In a 30-minute speech, Bush praised the technology industry in broad strokes and offered encouraging remarks for companies in the business of high-speed Internet access.
"The country must be aggressive with the expansion of broadband," he said, winning a loud round of applause from some 100 technology CEOs and luminaries gathered at the White House for the address.
Bush also commented on the government's $53 billion technology spending budget--the largest such appropriation in history. "If you're a recipient, make sure the product actually works," he said, half-jokingly.
The speech offered something of a change of pace at the White House: Technology has not been a top priority with the Bush administration, which has focused on the threat of terrorism since Sept. 11 and, before that, on energy policy following the collapse of Enron.
AOL Time Warner Chairman Steve Case introduced President Bush, who delivered his speech flanked by a who's who of technology leaders, including Hewlett-Packard CEO Carly Fiorina, Netscape co-founder Jim Barksdale, Symantec CEO John Thompson, AT&T CEO Michael Armstrong and Intel co-founder Gordon Moore.
In addition to the speech, attendees took part in three panels addressing technology policy: homeland security, the economic recovery and education.
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According to one person who attended the panels, the discussions were useful, but there were "no epiphanies." Another attendee said the event was, for many, a good sales opportunity.
"There were a lot of computer salesmen drooling in the audience" over the government's IT budget, Salesforce.com CEO Marc Benioff said.
While limited, Bush's remarks about broadband drew the greatest response. The hot-button issue has sparked a wave of lobbying for new rules--and even subsidies--to help bolster an industry struggling with uneven regulation, high costs and unrealistically low pricing.
A series of competing broadband bills have been introduced in Congress with the intention of sorting out competition and speeding consumer adoption of high-speed Internet service.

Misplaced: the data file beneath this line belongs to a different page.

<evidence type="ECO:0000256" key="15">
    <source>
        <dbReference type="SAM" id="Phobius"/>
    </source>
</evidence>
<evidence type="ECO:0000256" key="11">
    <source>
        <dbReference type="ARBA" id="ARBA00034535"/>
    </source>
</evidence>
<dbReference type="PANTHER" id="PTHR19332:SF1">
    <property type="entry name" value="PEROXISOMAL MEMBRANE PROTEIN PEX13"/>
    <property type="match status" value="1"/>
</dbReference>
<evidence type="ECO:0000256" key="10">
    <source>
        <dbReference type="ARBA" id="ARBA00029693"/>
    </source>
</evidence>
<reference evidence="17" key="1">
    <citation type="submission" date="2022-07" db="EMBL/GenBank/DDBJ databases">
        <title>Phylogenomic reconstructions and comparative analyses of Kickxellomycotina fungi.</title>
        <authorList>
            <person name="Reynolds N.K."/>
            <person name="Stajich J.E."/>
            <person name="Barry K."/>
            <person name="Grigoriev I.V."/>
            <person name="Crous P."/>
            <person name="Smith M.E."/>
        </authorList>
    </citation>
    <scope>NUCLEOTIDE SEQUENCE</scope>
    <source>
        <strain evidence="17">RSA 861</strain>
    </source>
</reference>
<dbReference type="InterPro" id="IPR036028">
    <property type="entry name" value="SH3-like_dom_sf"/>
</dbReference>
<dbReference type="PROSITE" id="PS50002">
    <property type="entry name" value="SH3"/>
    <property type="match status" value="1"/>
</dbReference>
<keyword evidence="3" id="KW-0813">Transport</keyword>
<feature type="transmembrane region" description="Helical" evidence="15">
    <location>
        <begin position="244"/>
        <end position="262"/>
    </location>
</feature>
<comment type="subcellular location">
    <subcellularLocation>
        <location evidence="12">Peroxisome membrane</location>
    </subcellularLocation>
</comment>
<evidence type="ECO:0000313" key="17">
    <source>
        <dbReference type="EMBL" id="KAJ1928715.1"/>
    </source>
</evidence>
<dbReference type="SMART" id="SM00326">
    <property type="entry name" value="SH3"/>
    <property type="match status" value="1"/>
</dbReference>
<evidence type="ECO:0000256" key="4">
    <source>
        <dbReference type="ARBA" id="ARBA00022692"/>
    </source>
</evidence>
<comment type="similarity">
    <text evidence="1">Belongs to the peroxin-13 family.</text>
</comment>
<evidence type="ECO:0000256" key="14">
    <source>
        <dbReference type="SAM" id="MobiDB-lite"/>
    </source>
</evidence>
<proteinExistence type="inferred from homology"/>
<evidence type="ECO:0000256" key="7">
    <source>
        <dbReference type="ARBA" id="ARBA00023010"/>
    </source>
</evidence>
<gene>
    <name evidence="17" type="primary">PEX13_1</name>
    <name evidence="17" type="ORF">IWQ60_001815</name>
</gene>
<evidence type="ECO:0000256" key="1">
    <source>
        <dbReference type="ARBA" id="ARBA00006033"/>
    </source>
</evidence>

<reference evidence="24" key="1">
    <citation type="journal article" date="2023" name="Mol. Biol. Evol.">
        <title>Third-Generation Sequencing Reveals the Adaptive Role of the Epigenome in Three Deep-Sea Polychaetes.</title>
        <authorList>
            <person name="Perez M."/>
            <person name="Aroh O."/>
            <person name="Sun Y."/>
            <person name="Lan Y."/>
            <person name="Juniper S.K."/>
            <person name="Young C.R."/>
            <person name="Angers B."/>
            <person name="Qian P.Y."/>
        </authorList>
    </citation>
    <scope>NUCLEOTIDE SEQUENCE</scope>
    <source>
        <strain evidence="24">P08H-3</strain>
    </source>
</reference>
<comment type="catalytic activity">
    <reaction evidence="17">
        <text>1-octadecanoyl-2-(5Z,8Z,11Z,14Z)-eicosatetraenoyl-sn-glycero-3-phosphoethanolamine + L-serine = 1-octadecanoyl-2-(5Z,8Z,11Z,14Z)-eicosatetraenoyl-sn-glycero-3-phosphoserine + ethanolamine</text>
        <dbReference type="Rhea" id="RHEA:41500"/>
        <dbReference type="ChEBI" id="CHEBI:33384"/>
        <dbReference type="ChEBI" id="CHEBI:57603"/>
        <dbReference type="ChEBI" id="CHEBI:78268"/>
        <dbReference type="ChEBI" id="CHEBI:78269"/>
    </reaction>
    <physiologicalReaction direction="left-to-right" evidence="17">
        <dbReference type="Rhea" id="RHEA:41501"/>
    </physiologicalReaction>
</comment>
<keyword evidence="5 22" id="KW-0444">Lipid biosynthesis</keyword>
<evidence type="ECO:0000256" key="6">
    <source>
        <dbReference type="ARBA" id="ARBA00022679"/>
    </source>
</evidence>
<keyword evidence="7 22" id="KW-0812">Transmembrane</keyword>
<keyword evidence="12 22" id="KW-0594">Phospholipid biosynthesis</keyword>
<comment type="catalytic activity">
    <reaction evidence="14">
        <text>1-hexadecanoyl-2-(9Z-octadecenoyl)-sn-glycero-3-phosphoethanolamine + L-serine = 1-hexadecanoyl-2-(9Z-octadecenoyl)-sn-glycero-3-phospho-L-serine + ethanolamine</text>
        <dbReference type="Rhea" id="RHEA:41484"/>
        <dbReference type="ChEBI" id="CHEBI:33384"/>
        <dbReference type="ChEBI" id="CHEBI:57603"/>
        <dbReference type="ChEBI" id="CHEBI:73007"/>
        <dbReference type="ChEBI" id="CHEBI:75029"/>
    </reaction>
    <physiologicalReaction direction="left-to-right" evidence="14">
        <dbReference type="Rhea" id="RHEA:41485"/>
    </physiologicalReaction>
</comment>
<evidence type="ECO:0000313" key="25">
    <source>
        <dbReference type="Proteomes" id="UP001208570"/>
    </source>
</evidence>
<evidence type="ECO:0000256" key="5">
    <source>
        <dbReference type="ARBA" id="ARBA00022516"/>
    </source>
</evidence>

Broadband providers have been fighting for additional regulation to address competition in their industry. "Open access," or the ability of broadband providers to share lines into a consumers' home, has been a contentious issue.
Although both cable and digital subscriber line (DSL) providers offer broadband access to the Internet, DSL technology has been treated differently because it uses telephone lines to transmit data. As a result, DSL companies have been required to share their lines with competitors (as dictated by older telecommunications regulations), while cable companies have not.
DSL providers have complained the situation has put them at a competitive disadvantage, pointing to adoption statistics as evidence to support their claims.
Although Bush's remarks did little to clarify the many vexing policy issues plaguing the high-speed Net access business, some attendees said they were encouraged.
"For my taste, they're focusing on the right issues," said Napster CEO Konrad Hilbers. "Broadband is very high on our agenda. I'm glad broadband was brought up with a very high priority."
Senate leaders have also called on the Bush administration to better define the nation's broadband strategy. On Wednesday, Senate Majority Leader Tom Daschle and House Democratic Leader Richard Gephardt sent Bush a letter outlining concerns over the accessibility of high-speed Net access.
"The nation must have a plan to ensure that consumers have affordable broadband Internet access at the maximum speeds, enabling them to experience the full potential of the Internet and the information technology revolution," the legislators wrote.
Daschle and Gephardt pointed out that $750 million has already been earmarked to help underwrite the costs of deploying rural broadband, a provision approved as part of the Farm Bill that is expected to provide high-speed Net access to some 6 million homes.
Industry groups have proposed several national broadband goals to be used as benchmarks, including one from technology lobby group TechNet that would see 100 million homes and small businesses connected to the Internet at a speed of 100mbps (megabits per second) by 2010.
TechNet Executive Vice President Connie Correll admitted the plan is ambitious, but said it was meant to encourage "big thinking" on the topic.
ZDNet's Dan Farber contributed to this report from Washington, D.C.